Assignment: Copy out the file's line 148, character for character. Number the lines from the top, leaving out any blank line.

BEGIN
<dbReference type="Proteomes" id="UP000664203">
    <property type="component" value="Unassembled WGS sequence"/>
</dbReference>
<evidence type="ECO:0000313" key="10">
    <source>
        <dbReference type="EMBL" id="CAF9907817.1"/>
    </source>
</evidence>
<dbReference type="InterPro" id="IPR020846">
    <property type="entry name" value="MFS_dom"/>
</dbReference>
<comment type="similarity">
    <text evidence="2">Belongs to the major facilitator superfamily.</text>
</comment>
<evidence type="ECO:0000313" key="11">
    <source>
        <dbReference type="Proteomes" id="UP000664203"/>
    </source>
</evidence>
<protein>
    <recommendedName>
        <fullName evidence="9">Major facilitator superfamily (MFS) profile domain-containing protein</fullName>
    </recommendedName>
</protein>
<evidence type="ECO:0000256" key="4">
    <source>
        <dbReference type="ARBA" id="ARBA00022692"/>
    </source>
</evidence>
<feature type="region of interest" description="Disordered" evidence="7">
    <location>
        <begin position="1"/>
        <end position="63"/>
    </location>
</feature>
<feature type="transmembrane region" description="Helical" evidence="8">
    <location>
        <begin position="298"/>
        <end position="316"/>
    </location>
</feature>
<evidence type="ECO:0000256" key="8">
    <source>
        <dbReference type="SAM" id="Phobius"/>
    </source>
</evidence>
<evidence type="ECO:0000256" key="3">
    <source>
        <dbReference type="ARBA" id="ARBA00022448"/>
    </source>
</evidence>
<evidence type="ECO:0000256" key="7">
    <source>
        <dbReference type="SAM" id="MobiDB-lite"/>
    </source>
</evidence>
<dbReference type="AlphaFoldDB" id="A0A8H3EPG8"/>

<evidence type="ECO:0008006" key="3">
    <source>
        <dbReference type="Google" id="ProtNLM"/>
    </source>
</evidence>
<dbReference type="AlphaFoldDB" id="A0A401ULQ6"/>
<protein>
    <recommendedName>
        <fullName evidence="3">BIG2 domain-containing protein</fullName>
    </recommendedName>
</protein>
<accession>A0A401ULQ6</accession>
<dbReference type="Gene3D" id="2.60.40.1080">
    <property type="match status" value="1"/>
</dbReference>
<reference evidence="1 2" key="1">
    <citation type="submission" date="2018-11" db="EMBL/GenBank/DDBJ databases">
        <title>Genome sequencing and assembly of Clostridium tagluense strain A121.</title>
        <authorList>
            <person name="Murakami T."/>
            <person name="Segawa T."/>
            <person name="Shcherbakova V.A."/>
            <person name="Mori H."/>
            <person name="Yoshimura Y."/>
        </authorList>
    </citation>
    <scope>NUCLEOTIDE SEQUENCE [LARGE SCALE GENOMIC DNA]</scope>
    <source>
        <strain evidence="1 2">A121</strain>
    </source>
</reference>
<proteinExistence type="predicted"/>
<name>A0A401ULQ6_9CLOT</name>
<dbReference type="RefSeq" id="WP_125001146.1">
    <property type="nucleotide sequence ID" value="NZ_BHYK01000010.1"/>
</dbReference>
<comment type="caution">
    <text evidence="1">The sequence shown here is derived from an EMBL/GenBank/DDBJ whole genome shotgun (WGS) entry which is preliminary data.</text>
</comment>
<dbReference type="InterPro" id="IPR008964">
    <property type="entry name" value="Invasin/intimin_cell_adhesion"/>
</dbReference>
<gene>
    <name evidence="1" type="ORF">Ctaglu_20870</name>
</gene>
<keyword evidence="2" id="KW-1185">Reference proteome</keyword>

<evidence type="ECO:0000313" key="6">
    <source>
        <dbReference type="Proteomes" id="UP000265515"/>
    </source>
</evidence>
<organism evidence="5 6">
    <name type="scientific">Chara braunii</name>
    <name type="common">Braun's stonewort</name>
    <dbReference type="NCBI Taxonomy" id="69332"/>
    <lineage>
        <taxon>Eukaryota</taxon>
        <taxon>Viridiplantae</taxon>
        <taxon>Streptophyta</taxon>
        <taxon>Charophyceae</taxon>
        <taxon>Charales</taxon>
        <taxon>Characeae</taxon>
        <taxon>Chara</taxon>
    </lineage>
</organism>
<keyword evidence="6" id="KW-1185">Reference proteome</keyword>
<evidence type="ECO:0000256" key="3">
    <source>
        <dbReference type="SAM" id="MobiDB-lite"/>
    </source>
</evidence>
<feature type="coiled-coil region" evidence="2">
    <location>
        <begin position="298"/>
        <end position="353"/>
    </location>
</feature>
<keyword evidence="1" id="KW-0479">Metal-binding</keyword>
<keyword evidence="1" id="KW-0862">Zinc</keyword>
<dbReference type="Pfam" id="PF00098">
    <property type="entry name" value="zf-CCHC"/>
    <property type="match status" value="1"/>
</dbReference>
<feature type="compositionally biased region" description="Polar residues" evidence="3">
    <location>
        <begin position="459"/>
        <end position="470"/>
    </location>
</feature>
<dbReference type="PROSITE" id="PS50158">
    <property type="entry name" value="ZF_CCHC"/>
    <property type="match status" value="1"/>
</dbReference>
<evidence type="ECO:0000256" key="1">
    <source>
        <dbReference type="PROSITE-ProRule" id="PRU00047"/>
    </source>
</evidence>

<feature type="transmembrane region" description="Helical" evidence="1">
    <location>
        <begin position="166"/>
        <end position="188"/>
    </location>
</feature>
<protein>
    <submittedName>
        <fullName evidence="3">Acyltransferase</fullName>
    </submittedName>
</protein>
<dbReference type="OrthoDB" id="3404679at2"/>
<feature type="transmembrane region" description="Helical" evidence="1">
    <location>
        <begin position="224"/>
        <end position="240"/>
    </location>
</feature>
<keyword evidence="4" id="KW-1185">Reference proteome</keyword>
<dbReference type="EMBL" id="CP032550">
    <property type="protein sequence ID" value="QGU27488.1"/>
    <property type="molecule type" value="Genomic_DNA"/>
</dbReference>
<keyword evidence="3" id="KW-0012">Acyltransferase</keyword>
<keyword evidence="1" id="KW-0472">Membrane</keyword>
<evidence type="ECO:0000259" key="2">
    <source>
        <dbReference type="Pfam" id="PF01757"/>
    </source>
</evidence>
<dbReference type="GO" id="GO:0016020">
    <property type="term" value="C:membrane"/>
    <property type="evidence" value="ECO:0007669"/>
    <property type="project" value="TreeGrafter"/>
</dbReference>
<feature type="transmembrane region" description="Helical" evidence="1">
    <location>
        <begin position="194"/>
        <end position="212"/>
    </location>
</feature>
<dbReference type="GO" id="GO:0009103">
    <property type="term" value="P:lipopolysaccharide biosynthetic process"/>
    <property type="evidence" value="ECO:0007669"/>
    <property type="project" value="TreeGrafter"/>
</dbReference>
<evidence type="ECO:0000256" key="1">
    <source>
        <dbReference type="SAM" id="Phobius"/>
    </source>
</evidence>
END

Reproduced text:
    <property type="entry name" value="ZF_CCHC"/>